Judge John Milo Bryant
FY 2011 - 2016, Arlington Immigration Court
Judge Bryant was appointed as an Immigration Judge in July 1987. He received a Bachelor of
Arts degree in 1972, and Master of Arts degree in 1973, both from Loyola University of Chicago.
He received a Juris Doctorate from George Mason University School of Law in 1977. Prior to
becoming an Immigration Judge, from 1983 to 1987, Judge Bryant was in private practice.
From 1980 to 1982, he served as an attorney with the U.S. International Trade Commission in
Washington, DC. He is a member of both the Virginia and District of Columbia Bars.
Deciding Asylum Cases
Figure 1: Percent of Asylum Matters Denied
Detailed data on Judge Bryant decisions were examined for the period covering
fiscal years 2011 through 2016. During this period, Judge
Bryant is recorded as deciding 499 asylum claims on their merits. Of these,
he granted 411, gave no conditional grants, and denied 88.
Converted to percentage terms, Bryant denied 17.6 percent and granted (including
conditional grants) 82.4 percent. Figure 1 provides a comparison of Judge Bryant's
denial rate fiscal year-by-year over this recent period.
(Rates for years with less than 25 decisions are not shown.)
Compared to Judge Bryant's denial rate of 17.6 percent, nationally
during this same period, immigration court judges denied 49.8 percent
of asylum claims. In the Arlington Immigration Court where Judge Bryant
was based, judges there denied asylum 29.4 percent of the time. See Figure 2.
Figure 2: Comparing Denial Rates (percents)
Judge Bryant can also be ranked compared to each of the 268 individual immigration judges
serving during this period who rendered at least one hundred decisions in a city's immigration court. If judges were ranked
from 1 to 268 - where 1 represented the highest denial percent and 268
represented the lowest - Judge Bryant here receives a rank of 241. That is 240
judges denied asylum at higher rates, and 27 denied asylum at the same
rate or less often. Ranks are tallied separately for each immigration court. Should a judge serve on more than one court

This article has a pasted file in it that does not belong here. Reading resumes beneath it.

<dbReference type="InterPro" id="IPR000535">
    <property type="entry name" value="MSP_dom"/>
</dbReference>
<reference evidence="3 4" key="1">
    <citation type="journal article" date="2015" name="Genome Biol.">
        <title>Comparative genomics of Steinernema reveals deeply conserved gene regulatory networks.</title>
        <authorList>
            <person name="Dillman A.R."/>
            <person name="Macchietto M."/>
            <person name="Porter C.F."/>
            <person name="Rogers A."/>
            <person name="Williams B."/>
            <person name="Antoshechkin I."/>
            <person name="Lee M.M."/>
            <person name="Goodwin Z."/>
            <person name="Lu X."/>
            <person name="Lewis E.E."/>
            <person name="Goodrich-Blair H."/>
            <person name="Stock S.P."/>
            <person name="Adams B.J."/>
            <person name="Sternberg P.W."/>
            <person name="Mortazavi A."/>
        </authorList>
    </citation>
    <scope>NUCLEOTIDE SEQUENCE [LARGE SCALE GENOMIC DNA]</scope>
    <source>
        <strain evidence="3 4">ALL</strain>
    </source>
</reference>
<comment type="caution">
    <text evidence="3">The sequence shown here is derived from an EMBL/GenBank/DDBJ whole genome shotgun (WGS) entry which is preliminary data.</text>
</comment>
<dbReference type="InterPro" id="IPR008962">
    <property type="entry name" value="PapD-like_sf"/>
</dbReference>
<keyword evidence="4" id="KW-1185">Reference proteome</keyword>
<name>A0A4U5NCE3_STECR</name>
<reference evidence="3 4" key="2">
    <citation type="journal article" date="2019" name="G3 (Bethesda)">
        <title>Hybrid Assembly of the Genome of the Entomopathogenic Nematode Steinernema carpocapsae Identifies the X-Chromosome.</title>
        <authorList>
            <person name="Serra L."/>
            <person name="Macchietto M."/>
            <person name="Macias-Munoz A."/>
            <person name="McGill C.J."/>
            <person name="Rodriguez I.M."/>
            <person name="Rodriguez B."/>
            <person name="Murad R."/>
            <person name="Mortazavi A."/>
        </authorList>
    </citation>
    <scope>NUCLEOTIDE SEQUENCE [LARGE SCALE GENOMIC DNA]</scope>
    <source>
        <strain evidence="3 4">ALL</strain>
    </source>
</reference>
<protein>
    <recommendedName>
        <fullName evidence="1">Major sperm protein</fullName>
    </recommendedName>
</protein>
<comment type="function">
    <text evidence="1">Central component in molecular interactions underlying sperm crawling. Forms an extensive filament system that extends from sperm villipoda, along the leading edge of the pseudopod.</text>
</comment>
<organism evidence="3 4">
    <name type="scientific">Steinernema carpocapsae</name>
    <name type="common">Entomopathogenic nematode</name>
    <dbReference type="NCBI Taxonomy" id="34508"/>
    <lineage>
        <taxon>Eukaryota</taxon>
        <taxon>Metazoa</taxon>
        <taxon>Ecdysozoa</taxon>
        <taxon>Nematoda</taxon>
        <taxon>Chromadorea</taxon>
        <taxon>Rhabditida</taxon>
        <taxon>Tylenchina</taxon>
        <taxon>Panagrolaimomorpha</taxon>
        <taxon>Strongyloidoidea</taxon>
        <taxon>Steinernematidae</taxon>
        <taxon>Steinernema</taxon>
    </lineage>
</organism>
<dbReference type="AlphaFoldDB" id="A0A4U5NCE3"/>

during this period, separate ranks would be assigned in any court that the judge rendered at least 100 asylum decisions in.
Why Do Denial Rates Vary Among Judges?
Denial rates reflect in part the differing composition of cases assigned to
different immigration judges. For example, being represented in court and the nationality
of the asylum seeker appear to often impact decision outcome. Decisions also appear to
reflect in part the personal perspective that the judge brings to the bench.
Figure 3: Asylum Seeker Had Representation
If an asylum seeker is not represented by an
attorney, almost all (91%) of them are denied asylum. In contrast, a
significantly higher proportion of represented asylum seekers are successful.
In the case of Judge Bryant, 5.6% were not
represented by an attorney. See Figure 3. For the nation as a whole,
about 18.7% of asylum seekers are not represented.
Asylum seekers are a
diverse group. Over one hundred different nationalities had at least one hundred
individuals claiming asylum decided during this period. As might be expected,
immigration courts located in different parts of the country tend to have
proportionately larger shares from some countries than from others. And, given
the required legal grounds for a successful asylum claim, asylum seekers
from some nations tend to be more successful than others.
Figure 4: Asylum Decisions by Nationality
For Judge Bryant, the largest group of asylum seekers appearing before him came
from Ethiopia. Individuals from this nation made up 37.1 % of his caseload.
Other nationalities in descending order of frequency appearing before Judge Bryant were:
El Salvador (11.6 %), Eritrea (7.4%), Cameroon (5.8%), China (5.4%).
See Figure 4.
In the nation as a whole during this same period, major nationalities of asylum
seekers, in descending order of frequency, were China (27.1%), Mexico (9.6%), El Salvador (9.2%), Guatemala (6.8%), Honduras (5.9%), India (2.9%), Nepal (2.2%), Ethiopia (2.1%), Eritrea (1.5%), Somalia (1.5%), Egypt (1.4%), Haiti (1.3%), Colombia (1.1%).